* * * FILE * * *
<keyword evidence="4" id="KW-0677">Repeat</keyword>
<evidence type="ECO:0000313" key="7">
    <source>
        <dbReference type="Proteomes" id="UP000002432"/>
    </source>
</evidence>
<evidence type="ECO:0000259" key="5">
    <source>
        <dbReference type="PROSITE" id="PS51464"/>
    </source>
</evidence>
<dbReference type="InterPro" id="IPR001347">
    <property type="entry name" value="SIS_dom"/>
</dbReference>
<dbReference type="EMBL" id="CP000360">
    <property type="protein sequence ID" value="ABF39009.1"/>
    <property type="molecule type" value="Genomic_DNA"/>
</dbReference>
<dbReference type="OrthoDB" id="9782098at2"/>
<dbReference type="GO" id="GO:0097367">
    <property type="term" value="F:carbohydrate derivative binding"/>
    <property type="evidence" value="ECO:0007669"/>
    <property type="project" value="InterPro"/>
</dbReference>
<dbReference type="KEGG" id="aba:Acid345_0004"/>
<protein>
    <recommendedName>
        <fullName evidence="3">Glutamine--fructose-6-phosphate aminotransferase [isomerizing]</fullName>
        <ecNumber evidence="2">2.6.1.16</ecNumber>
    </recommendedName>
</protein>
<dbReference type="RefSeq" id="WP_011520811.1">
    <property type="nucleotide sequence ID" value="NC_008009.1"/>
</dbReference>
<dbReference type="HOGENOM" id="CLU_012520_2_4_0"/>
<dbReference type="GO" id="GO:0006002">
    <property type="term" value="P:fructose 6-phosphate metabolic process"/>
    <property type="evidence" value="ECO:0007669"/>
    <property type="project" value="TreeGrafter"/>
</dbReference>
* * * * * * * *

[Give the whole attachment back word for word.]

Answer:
<keyword evidence="4" id="KW-0677">Repeat</keyword>
<evidence type="ECO:0000313" key="7">
    <source>
        <dbReference type="Proteomes" id="UP000002432"/>
    </source>
</evidence>
<evidence type="ECO:0000259" key="5">
    <source>
        <dbReference type="PROSITE" id="PS51464"/>
    </source>
</evidence>
<dbReference type="InterPro" id="IPR001347">
    <property type="entry name" value="SIS_dom"/>
</dbReference>
<dbReference type="EMBL" id="CP000360">
    <property type="protein sequence ID" value="ABF39009.1"/>
    <property type="molecule type" value="Genomic_DNA"/>
</dbReference>
<dbReference type="OrthoDB" id="9782098at2"/>
<dbReference type="GO" id="GO:0097367">
    <property type="term" value="F:carbohydrate derivative binding"/>
    <property type="evidence" value="ECO:0007669"/>
    <property type="project" value="InterPro"/>
</dbReference>
<dbReference type="KEGG" id="aba:Acid345_0004"/>
<protein>
    <recommendedName>
        <fullName evidence="3">Glutamine--fructose-6-phosphate aminotransferase [isomerizing]</fullName>
        <ecNumber evidence="2">2.6.1.16</ecNumber>
    </recommendedName>
</protein>
<dbReference type="RefSeq" id="WP_011520811.1">
    <property type="nucleotide sequence ID" value="NC_008009.1"/>
</dbReference>
<dbReference type="HOGENOM" id="CLU_012520_2_4_0"/>
<dbReference type="GO" id="GO:0006002">
    <property type="term" value="P:fructose 6-phosphate metabolic process"/>
    <property type="evidence" value="ECO:0007669"/>
    <property type="project" value="TreeGrafter"/>
</dbReference>